How Writing Shaped the Empire

Empire of Letters: Writing in Roman Literature and Thought from Lucretius to Ovid | Stephanie Ann Frampton | Oxford University Press

The Roman poet Lucretius’ epic work “De rerum natura,” or “On the Nature of Things,” is the oldest known natural philosophy poem in Latin. An Epicurean, Lucretius wanted to explain the fundamental nature of the cosmos in terms of imperceptible atomic matter alone. To do so, he turned to a linguistic metaphor. Atoms, Lucretius wrote, are like letters. Indeed, both atoms and letters are called “elementa” in Latin. Just as we can manipulate letters to create meaning (the Latin word for wood, “lignum,” becomes the word for fire, “ignes,” by altering a few letters) so we can manipulate the natural world (wood becomes fire by adding heat). Readers of Lucretius steep themselves in “the combinatory potential of nature and language,” writes Stephanie Frampton, Associate Professor of Literature at MIT, in Empire of Letters, her new book on the art of writing in the Roman world.

Dr. Frampton traces this and many other threads that weave ancient writing customs into the tapestry of Roman society. Conventional wisdom among scholars of ancient literature holds that the poetic tradition in antiquity was primarily oral and thus Roman writing was essentially an afterthought, a cultural blip. But Dr. Frampton challenges that perception in Empire of Letters, arguing that Lucretius and other Roman writers demonstrate that Roman forms of writing profoundly shaped Roman ways of thinking and acting.

“Everyone says the ancients are really into spoken and performed poetry, and don’t care about the written word,” Frampton says. “But look at Lucretius, who’s the first person writing a scientific text in Latin—the way that he explains his scientific insight is through this metaphor founded upon the written word.” To Frampton, this is significant because it indicates that the physical act of writing was common enough among Romans to use it as a metaphor to prove a philosophical point in a scholarly treatise. Lucretius' elemental metaphor is one of many examples explored in Empire of Letters that demonstrates the widespread impact of writing practices on Roman society.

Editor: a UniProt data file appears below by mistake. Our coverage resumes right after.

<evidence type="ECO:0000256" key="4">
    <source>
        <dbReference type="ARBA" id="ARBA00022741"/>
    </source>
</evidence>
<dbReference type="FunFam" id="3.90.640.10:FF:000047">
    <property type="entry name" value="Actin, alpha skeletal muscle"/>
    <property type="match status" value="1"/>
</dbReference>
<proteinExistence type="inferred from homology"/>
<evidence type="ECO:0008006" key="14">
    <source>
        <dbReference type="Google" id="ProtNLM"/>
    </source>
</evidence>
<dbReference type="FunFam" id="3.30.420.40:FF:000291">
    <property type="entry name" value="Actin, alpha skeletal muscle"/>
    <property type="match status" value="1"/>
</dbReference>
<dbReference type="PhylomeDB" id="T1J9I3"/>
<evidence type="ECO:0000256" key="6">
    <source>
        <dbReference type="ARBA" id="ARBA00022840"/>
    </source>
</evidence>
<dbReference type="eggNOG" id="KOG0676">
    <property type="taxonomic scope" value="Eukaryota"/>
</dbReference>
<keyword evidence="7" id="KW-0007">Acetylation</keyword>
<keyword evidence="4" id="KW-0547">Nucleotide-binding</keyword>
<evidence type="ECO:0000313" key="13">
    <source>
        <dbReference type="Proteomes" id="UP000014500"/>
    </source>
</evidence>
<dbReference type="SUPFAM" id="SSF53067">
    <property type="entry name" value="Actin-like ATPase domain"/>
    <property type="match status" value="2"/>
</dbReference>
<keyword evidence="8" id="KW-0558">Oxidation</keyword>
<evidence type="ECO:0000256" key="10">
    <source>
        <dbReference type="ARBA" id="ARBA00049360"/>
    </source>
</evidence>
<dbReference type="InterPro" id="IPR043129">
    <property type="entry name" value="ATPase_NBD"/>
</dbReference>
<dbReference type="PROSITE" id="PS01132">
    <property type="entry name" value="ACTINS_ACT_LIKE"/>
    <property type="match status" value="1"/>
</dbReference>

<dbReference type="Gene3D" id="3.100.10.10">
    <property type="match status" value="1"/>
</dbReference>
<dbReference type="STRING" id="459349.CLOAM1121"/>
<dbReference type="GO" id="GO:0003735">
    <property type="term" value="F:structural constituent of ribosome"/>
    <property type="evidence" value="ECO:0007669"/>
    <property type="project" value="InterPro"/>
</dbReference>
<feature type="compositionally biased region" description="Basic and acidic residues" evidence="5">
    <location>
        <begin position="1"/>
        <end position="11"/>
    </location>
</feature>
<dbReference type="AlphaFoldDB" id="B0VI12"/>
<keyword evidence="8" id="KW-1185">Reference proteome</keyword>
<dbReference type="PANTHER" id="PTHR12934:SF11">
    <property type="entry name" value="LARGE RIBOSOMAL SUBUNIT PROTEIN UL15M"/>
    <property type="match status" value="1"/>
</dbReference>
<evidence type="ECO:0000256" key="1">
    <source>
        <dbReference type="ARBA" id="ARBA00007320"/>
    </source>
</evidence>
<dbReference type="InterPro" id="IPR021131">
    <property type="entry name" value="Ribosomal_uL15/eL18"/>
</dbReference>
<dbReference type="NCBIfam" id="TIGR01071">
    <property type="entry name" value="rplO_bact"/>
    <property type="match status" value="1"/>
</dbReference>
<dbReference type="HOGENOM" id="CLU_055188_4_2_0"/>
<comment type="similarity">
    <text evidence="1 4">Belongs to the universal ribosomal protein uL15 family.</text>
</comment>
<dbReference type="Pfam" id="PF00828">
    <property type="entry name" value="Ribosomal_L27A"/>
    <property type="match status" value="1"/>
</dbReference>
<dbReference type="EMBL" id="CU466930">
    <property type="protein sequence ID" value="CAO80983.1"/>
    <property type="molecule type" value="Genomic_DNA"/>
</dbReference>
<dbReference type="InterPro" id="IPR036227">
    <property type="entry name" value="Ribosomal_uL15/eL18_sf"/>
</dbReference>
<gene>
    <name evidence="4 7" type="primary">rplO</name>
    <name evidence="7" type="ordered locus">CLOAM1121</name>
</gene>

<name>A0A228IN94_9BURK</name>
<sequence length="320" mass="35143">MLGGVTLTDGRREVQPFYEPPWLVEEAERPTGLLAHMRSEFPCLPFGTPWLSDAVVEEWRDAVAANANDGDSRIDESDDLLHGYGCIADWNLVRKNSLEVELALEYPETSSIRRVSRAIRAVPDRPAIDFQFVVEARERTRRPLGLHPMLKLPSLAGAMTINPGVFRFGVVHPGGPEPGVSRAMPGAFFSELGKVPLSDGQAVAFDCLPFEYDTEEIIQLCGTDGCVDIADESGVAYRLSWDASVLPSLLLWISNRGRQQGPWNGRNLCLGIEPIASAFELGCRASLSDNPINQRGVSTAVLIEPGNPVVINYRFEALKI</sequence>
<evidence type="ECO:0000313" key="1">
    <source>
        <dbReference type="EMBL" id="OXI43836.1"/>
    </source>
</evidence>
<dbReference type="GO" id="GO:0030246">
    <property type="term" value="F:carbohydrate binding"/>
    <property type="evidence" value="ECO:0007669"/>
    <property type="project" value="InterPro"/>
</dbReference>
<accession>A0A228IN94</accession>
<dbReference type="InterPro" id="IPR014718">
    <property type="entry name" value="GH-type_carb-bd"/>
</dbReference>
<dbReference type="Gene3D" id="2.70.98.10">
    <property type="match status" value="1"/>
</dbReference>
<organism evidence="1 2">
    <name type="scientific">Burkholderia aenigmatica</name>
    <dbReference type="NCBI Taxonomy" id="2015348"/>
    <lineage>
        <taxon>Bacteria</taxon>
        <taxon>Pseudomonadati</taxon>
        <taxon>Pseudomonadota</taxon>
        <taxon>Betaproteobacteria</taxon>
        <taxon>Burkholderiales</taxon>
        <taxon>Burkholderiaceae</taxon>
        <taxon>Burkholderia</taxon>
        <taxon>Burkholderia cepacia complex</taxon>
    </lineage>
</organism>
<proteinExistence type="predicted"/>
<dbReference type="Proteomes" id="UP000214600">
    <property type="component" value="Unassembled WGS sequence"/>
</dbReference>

Frampton investigates more than just the content of the written record. Much of the book explores how the physical act of writing—its customs and technologies—in Roman society formed the way Roman citizens thought and acted on a daily basis. For example, Roman students used wax tablets to practice writing. Before a new lesson, they would wipe their tablets clean. This meant that they could not preserve their work beyond the present lesson, necessitating Roman students to commit each lesson to memory. Writing, then, was not a substitute for memory—as it has become in the modern world—but an aid to it. Indeed, Cicero, that consummate Roman, called memory and writing “most similar, though in a different medium.” Due to the physical nature of wax tablet technology, writing and memory were inextricably connected to the Roman mind, while to the moderns they are nearly opposites. Romans wrote in order to remember; we write so that we do not have to.

This and other explorations in the book illuminate not only Roman society, but our own. By comparing the techniques of writing in the ancient world to the modern one, Dr. Frampton examines the foundations of technology in western culture, shedding light on how the innovations of Roman writing compare to more recent cultural advancements, like the computer, which profoundly shape the way we think and act today. Thoughtful readers will draw parallels between the progressive impact of ancient writing customs on Roman culture to the technological innovations in the modern world.

For those bibliophiles who love the sensory experience of holding a well-made book in your hands, Empire of Letters offers fascinating insights into the historical craft of book-making. The grammarian Quintillian, for example, apparently bewailed the distraction of dipping the nib of his reed pen in ink. Pliny the Elder recorded a papyrus shortage during the reign of the emperor Tiberius which would have “sent life into chaos” if not for the intervention of the senate. Not only do these charming anecdotes throw the writing life of antiquity into sharp relief, they also enable us to enter vicariously into the physical realm of beloved ancient writers, bringing Virgil and Cicero that much closer to those of us who read their work on, say, the hottest new e-reader.

Empire of Letters is a book-lover's book. In it, Dr. Frampton explores the fascinating minutiae of the physical act of writing in Roman antiquity. From Lucretius' famous elemental metaphor to wax tablet technology to the trials and tribulations of Roman letter-writing and the manufacture of scrolls, Dr. Frampton argues that writing, and the tools of writing, helped shape the Roman world. For those of us who love the Roman literary tradition, Empire of Letters immerses us in the grit and gravel of Lucretius' and Virgil's tools of the trade, giving classically-minded readers the delightful opportunity to feel the papyrus and smell the wax.

Heidi White is managing editor of the Forma Journal, host of the FORMA Podcast, and a regular contributor to the Close Reads Podcast. She lives and teaches in Colorado Springs, CO.

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